An intro to e-waste: Why it’s a problem
October 4, 2019
E-waste is one of the fastest-growing waste streams on the planet. Already, we produce something like 50 million tonnes of it each year. And that number’s only set to increase as electronics become more accessible worldwide.
So, what is e-waste?
E-waste, or electronic waste, encompasses electrical and electronic equipment that’s outdated, unwanted, or broken. That means everything from smartphones to end-of-life refrigerators. Basically, anything that runs on electricity that you’ve decided to get rid of. Globally, we only recycle 10% of our e-waste, a number that’s as shocking as it is depressing. As for the 90% we don’t recycle, it ends up getting landfilled, incinerated, or illegally traded.
What makes e-waste so bad?
E-waste contains a laundry list of chemicals that are harmful to people and the environment, like: mercury, lead, beryllium, brominated flame retardants, and cadmium, i.e. stuff that sounds as bad as it is. When electronics are mishandled during disposal, these chemicals end up in our soil, water, and air.
To make matters worse, electronic waste is sometimes illegally exported to countries that don’t have laws on handling and disposing of it. Once there, it’s dumped. Sometimes, valuable materials are recovered, but often in unsafe working conditions.
What can we do?
Thankfully, lots. By being more mindful about where your e-waste ends up, you can limit how much you produce and the impact it has on the environment.
Reduce: The easiest way to solve the e-waste crisis is to produce less e-waste. I know, easier said than done. Companies are constantly rolling out new products—like Apple, for instance, with its iPhone. Newer products look and function better than their predecessors, but novelty comes at a price. Instead of buying that flashy new gadget, stick to what you’ve got. Also, by taking care of your electronics you can ensure that they last longer. When you don’t have to replace them as often, you end up saving money.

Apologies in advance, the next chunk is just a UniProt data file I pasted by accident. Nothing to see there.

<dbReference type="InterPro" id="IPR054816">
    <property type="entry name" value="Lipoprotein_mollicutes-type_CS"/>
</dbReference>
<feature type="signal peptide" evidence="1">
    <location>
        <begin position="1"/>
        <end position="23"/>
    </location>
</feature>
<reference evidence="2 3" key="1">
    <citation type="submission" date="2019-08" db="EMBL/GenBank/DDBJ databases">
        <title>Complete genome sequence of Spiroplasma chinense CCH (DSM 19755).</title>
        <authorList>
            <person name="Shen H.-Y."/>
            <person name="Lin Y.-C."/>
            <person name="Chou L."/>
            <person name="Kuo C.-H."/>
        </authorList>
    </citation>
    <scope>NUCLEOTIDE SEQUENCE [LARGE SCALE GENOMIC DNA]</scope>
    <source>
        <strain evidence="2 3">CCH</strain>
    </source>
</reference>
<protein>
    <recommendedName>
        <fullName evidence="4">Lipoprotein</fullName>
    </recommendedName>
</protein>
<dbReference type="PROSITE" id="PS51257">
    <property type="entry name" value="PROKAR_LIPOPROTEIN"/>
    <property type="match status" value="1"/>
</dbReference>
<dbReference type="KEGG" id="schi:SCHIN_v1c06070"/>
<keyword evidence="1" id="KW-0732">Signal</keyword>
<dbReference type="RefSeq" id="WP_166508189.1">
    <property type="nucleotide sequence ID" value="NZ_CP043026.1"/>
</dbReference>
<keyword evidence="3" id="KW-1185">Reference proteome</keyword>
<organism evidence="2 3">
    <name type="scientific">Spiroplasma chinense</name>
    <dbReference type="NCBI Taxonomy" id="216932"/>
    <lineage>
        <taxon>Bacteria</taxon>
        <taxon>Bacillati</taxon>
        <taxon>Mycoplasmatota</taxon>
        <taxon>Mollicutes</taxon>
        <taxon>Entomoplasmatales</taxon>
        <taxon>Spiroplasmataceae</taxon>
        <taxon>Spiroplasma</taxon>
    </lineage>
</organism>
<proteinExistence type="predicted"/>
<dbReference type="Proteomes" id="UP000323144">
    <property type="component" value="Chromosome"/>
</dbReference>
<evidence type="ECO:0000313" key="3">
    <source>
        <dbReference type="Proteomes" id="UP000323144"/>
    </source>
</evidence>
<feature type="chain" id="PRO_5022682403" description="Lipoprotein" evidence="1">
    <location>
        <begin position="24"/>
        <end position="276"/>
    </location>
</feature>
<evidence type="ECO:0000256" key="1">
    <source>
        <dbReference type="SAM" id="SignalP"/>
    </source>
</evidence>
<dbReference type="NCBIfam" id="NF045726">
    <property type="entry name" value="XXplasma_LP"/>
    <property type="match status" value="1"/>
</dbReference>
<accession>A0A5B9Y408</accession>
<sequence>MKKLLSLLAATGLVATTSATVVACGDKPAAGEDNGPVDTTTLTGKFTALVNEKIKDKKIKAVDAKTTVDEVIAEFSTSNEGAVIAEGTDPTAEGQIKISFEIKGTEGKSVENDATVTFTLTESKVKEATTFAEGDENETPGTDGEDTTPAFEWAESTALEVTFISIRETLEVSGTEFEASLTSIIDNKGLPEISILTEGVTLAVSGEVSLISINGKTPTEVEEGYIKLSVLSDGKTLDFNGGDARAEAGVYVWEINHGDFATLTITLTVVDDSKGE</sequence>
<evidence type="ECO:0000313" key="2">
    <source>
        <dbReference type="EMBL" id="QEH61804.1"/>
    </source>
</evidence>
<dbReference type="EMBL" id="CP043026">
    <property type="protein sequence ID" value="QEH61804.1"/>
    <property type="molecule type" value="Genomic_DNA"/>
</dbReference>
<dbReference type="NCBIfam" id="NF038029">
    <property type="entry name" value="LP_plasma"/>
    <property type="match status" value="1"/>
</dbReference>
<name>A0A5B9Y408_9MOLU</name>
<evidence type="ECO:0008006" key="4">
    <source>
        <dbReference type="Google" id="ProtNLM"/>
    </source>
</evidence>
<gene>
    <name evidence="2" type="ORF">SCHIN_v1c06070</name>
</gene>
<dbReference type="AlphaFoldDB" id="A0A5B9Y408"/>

Reuse: Instead of tossing out that old television set or gaming console, consider regifting, selling, or donating it. You could also hold on to it. Who knows, it might end up being worth something someday. Look at the Original Apple 1. It’s sold at auction for upwards of $905,000.
Repair: People often throw out and replace broken electronics instead of getting them repaired. True, repairs can be expensive, but for those who aren’t afraid of a DIY project, it’s a cheap fix. Online resources like iFixit, a website that boasts free repair guides for everything, provide reliable information that’ll help you get your tech back in working order. Always remember to be safe, though.
Recycle: As a last resort, you can always recycle your e-waste—just make sure you’re doing it correctly! Many communities have e-waste recycling events and drop-off depots that handle these materials. If your city is currently a member of our network, download the Recycle Coach app to find out how. Organizations like TerraCycle accept e-waste in the U.S. and Canada. So do some manufactures and retailers, like Apple and Best Buy.
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